Assessing the Southern Environment and Cancer Risk

Epidemiologist Wei Zheng, MD, is serving as principal investigator of the Southern Environmental Health Study.
Assessing the Southern Environment and Cancer Risk
Epidemiologist Wei Zheng, MD, is serving as principal investigator of the Southern Environmental Health Study.
New multi-institutional study aims to develop risk scores for environmental exposures.

The NCI has funded an ambitious project led by Vanderbilt-Ingram Cancer Center to assess the impact of environmental exposures on cancer risk for people living in Southern states.

Wei Zheng, M.D., Ph.D., Anne Potter Wilson Professor of Medicine and the associate director for population sciences research at Vanderbilt University Medical Center, is the principal investigator of the Southern Environmental Health Study, which will receive $2.4 million in funding for the first two years of research.

“We are not just studying physical and chemical exposures, but also contextual environments, like the socioeconomic characteristics of neighborhoods of study participants,” Zheng said. “We plan to go across multiple states in the South, and we will recruit people from low-income populations, many of whom live in heavily polluted areas, including Superfund sites.”

The grant will be renewed for another four years if research milestones are met. Cancer epidemiologist, Martha Shrubsole, Ph.D., associate director of the International Epidemiology Field Station at Vanderbilt, will co-lead the study.

Extensive Data Collection

The researchers plan to establish a cohort of 50,000 participants, starting out with 3,500 during the first two years to be recruited from Mississippi and Arkansas.

“We are not just studying physical and chemical exposures, but also contextual environments, like the socioeconomic characteristics of neighborhoods of study participants.”

Participants will answer surveys, provide blood and urine samples, and wear wristbands that track chemical exposures. The wristbands will be worn for a week as the participants go about their normal lives. The data will be cross-referenced with geospatial information from the Environmental Protection Agency and other sources.

One of the goals is to identify previously unknown biomarkers of environmental carcinogenic exposures. To look for these biomarkers, the researchers will closely analyze the blood, urine and wristband samples as well as other data from 1,500 participants in a deep-exposome study and develop exposure risk scores.

“Using that information, we plan to apply that to the big cohort of 50,000 people,” Zheng said. “The identification of these biomarkers is not just for us, but it can be used for other studies by other people in the scientific community.”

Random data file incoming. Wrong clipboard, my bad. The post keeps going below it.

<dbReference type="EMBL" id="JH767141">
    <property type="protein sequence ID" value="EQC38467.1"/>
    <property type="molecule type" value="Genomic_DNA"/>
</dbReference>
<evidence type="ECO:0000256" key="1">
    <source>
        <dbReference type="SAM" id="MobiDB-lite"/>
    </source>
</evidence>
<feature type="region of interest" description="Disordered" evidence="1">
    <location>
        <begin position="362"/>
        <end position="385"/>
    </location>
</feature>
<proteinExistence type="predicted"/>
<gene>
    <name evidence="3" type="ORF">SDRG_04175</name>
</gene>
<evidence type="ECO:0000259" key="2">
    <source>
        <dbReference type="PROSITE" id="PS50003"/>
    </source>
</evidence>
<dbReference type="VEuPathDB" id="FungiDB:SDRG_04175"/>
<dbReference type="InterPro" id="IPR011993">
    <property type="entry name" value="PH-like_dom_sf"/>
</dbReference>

Teaming Up with Community Health Centers

Partnerships with community health centers throughout the South will help ensure the inclusion of individuals of low socioeconomic status, Zheng explained.

“To recruit low-income populations who are more likely to live in heavily polluted, economically deprived communities, we plan to partner with community health centers, medical facilities that provide health care to these underserved populations.”

A similar approach was used for the Southern Community Cohort Study, a joint initiative launched in 2001 between Vanderbilt, Meharry Medical College and the International Epidemiology Institute to understand risk factors for cancer, diabetes, heart disease and other major diseases.

“We believe this study will address significant questions shared by our study communities regarding environmental carcinogens and provide valuable resources for population-based research in the future.”

Research is still ongoing with this cohort of approximately 85,000, two-thirds of whom identify as Black. However, for the Southern Environmental Health Study, a new cohort of 50,000 participants will be recruited.

“The Southern Community Cohort Study really laid a solid foundation for us to launch this new project,” Zheng said. “It’s a different cohort study, but certainly it is connected.”

Deploying an Experienced Team

Collaborators on the project include investigators from Utrecht University in the Netherlands and Mount Sinai with expertise in environmental epidemiology and exposure assessment.

“We have a fantastic team and expertise from multiple areas that are essential to do this study,” Zheng said. “For example, we have researchers at Vanderbilt very experienced in community outreach and engagement like Debra Friedman, M.D. and Karen Winkfield, M.D., Ph.D. And we will work closely with investigators from Meharry who have extensive research experience in racial/ethnic minority populations and geospatial work.”

“We believe this study will address significant questions shared by our study communities regarding environmental carcinogens and provide valuable resources for population-based research in the future,” Zheng said.